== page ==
When he was nine, he wrote poems that made me weep.
When he was ten, I found pornography in his room.
When he was twelve, the fistfights began. His grades dropped precipitously. He spent most of his time at school wandering the halls or sitting in the principal's office. He did not graduate with his his class; even the special-ed classes he attended to help him cope with the illness that was diagnosed too late did not help him achieve the grades he needed.
And now he is getting A's in college.
School and soccer are the two most important things in his life. He loves Barcelona, and has gotten me hooked on following Messi and Puyol and their astonishingly fine team. Watching them is like watching an athletic form of ballet carried out on a grassy pitch. Watching them, I can understand why the rest of the world calls soccer football.
His own pitch is a field full of stones and mud, with ragged nets through which the ball slips through and he must go chasing after it. He is the single player on either team: the manic team and the depressive. But that does not deter him. He runs. He struggles.
He once punched a hole in the wall because he had forgotten a payment deadline and had been dropped from the classes he had registered for. It is a hole the size of a man's fist. I think of him as a boy, but he is not. He is twenty-one years old.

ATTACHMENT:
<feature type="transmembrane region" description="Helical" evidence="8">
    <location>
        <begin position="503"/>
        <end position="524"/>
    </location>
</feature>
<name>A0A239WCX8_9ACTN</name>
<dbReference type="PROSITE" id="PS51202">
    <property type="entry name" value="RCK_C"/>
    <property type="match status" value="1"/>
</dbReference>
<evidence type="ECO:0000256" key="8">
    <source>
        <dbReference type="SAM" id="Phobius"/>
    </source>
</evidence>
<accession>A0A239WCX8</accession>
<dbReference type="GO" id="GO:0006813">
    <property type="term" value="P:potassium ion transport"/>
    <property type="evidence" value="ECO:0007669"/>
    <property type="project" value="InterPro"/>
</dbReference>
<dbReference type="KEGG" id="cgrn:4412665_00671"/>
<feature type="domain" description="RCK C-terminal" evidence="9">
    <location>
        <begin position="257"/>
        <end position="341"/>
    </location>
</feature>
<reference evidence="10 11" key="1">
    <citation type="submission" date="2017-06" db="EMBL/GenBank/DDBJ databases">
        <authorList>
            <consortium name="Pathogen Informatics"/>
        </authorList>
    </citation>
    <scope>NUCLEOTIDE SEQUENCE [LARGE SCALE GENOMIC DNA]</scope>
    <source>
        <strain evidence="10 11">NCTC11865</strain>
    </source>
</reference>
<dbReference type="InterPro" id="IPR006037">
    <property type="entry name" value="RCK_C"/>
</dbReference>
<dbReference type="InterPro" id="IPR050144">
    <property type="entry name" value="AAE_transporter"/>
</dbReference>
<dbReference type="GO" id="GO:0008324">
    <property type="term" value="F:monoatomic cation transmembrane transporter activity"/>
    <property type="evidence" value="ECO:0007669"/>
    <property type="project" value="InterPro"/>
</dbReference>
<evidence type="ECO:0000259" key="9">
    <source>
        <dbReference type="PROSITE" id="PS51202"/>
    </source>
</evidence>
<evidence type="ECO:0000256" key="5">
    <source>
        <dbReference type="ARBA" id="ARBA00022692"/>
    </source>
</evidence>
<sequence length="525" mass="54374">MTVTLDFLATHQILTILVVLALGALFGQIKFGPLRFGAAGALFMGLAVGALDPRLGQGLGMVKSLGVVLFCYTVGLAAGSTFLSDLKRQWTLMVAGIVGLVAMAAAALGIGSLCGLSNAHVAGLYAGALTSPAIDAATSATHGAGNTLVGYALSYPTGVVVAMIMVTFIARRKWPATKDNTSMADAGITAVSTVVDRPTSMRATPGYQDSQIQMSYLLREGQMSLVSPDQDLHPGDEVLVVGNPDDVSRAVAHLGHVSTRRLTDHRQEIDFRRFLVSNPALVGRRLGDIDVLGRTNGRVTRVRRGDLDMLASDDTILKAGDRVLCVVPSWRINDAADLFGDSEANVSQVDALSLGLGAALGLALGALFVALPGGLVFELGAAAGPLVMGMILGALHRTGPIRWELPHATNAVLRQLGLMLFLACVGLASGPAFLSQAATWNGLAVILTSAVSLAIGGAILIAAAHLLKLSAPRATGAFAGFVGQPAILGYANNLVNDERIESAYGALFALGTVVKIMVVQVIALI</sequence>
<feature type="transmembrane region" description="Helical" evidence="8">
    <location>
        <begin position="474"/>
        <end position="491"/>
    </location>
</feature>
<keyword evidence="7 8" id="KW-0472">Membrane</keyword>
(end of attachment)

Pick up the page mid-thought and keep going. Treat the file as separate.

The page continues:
And I suppose I must tell you that he has never held a job, does not drive a car, and has only online friends. But he sees his therapist once every two months, his nurse clinician every three months, and is compliant with his meds. He is a gentle, compassionate soul who gives what little money he has, the cash he earns from doing raking or mowing the lawn or washing the car for us and for the neighbors to earthquake relief and food for the poor.
I will mention that his school is a community college. Some people look down on such schools. I see it as an opportunity to grow academically in a safe environment, with a diverse but largely mature student population and a disabilities counselor.
You may judge me as you will. I am sure I have not been anywhere near the perfect mother, or the semi-perfect mother, or even the good-enough mother. I did not see his disease coming until it hit me like a Mack truck.
Of course I worry about him. I worry that he will be living at home at age forty, his life having stalled where it is. But I think that as he transfers to the University, as he is edged into what is known as "the real world" by some, things will change. I hope he will learn to cope with his illness. I see the meds at work, the therapy helping him come out of his room more often. I know how difficult bipolar disorder can be to cope with, having lived with it every day of my adult life and my adolescence and possibly my childhood as well. I push gently. I try not to nag. I am not the overachiever I hoped to be at this point in my life. But I take one step at a time, and I hope he can do it as well.
Barcelona lost to Hercules a couple of weeks ago, 2-0. I thought he would be upset, but he was resigned. It is early in the season, after all.